Thursday, December 6, 2012

In the Beginning

For those of you who do not know me personally, you wouldn't know how I used to hate running.  In high school I would choose the gym activity that had the least amount of running involved.  Things like volleyball, weight lifting, gymnastics, and floor hockey.  Okay, there's quite a bit of running involved in floor hockey, but I always volunteered to be the goalie.  (As I remember a pretty good one too, but I am sure friends would tell you otherwise.)  I would rather take a puck to the face than run after one.  The point is, I NEVER liked to run, and when I tried, I was terrible at it.  So how is it that I am on my way to the Boston Marathon? It started with a slump.

I think my downward spiral began when my father passed away in the fall of 2008.  We were not close.  Our relationship was strained.  We did not talk very much in his final years.  His death was a surprise and yet it wasn't.  It brought out a lot of emotional baggage that was locked away in hidden caverns.  I was 7 months pregnant with my second child.  Part of me was saddened by his passing, and the other part was relieved.  After the holidays, I assumed I would have time to prepare for the birth of my daughter.  She had other plans and decided to grace us with her presence two weeks early.  So much for quality time with my little boy.  It was a fast and entertaining experience, which is appropriate for some other blog.  One month later, my husband received a promotion which required us to relocate to Virginia.  Here I was with a toddler and an infant packing our apartment on my own.  We had some wonderful times in VA.  We did a lot of exploring and made some friends, but I went from being a working mom to a stay-at-home mom in an unfamiliar place and no family.  There are only so many times one can sing the Wiggle's "Hot Potato" before going insane.  Eight months after our arrival in VA and after I finally unpacked the last box, my husband got transferred back to NJ.  So off he goes and there I was packing on my own.  Again.  With two little ones.  Because it was just two weeks before Christmas, we opted to stay in a hotel until we could find a place to live.  Six months later, we bought a foreclosed townhouse that needed some repairs.  First, living in a hotel for six months sounds like fun.  It is not.  Especially with kids and no kitchen to cook from.  Second, buying an "as is" home from a bank is one giant headache.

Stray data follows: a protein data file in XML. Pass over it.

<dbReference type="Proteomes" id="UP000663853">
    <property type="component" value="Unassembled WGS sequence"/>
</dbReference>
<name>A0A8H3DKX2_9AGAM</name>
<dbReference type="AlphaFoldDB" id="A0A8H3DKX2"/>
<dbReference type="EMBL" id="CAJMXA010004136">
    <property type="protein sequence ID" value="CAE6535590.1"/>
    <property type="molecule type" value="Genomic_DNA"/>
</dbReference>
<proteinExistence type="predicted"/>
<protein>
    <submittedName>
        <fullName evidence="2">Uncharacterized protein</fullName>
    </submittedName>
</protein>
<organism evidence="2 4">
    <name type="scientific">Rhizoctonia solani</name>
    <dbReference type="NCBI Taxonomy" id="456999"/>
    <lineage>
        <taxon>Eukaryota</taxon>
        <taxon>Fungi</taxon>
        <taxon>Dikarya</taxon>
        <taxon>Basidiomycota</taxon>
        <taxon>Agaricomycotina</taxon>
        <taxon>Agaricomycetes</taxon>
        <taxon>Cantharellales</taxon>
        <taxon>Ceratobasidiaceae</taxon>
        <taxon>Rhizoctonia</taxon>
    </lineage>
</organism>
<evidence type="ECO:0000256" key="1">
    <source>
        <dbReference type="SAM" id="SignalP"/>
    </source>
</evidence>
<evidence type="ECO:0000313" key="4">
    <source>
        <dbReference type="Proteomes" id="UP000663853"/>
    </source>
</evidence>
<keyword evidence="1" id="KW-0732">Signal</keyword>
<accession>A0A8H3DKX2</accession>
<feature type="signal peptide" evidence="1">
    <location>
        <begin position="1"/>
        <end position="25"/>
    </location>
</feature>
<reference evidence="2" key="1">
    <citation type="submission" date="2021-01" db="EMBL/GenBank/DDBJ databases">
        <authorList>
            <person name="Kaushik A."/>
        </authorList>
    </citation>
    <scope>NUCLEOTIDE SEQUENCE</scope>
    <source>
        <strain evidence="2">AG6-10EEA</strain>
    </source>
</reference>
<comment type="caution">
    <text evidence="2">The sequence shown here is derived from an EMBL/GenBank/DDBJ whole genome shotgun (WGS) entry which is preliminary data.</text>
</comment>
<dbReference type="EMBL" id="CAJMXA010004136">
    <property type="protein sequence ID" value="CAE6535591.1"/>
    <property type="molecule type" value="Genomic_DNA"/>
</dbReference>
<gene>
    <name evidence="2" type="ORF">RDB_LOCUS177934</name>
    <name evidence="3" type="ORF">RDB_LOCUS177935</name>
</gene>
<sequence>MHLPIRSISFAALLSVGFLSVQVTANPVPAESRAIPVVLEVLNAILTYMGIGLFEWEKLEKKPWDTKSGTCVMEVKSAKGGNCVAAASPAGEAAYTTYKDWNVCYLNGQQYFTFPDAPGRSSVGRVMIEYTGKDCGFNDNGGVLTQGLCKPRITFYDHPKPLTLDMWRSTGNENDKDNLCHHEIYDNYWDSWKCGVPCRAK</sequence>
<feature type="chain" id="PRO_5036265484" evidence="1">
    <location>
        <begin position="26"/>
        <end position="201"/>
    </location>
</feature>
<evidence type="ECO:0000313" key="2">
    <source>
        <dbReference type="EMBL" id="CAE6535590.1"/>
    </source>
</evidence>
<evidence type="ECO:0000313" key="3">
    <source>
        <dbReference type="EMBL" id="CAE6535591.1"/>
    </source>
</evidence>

Despite the hassle of banks and mortgage companies, we were thrilled to have a place to call our own.  We fixed and painted it to make the property habitable and moved in.  We were there for three months before we needed to move my mother in with us.  She has Alzheimer's and it got to the point where she just couldn't be on her own anymore.  Months later, my husband lost his job. I worked a lot but still could not keep up with the bills.  We were drowning.  The stress was mounting and my marriage was crumbling.  The kids were feeding off the stress and acting out.  Mom's behavior grew more childlike everyday.  I was losing my temper constantly.  I cried everyday.  I saw a psychologist and she told me I had "Caregiver's Stress." My husband and I saw a marriage counselor but she kept having us point out the negative things in one if we weren't already doing that at home.  (Btw, how is that supposed to help?)

One sleepless night in December 2011, my brain conjured up an image of me running through the park nearby.  The image was of me breezing along a path, light as air, singing "tra, la, la."  I laughed at the idea because as I said before, I hated to run.  Plus, I don't "tra, la, la" when I am miserable.  The next morning, despite my reservations, I took off for a run.  I was running away from my life without running away from my responsibilities and it felt good. Then, 0.25 miles in, I stopped and gasped for air.  How can I be out of breath?! I'm fit! I work out. How pathetic am I that I can't get through my neighborhood?!  I walked for a couple of minutes then jogged again.  This walk/jog continued for what I thought was four miles.  In reality it was just under 2.  Silly me.  But the following week I did it again.  

Then I ran a New Year's Day Resolution Run.  My goal was to be able to run the entire course without walking.  I didn't care how slow I went, as long as I maintained a jogging or shuffling motion.  I did it with a time of 36:21:35.  I was excited and my family was there at the end to congratulate me.  In fact, my kids jumped in at the last minute and crossed the finish line with me.  For the first time in a while I was happy.  That day I made my 2012 run one 5k race a month.  

1 comment: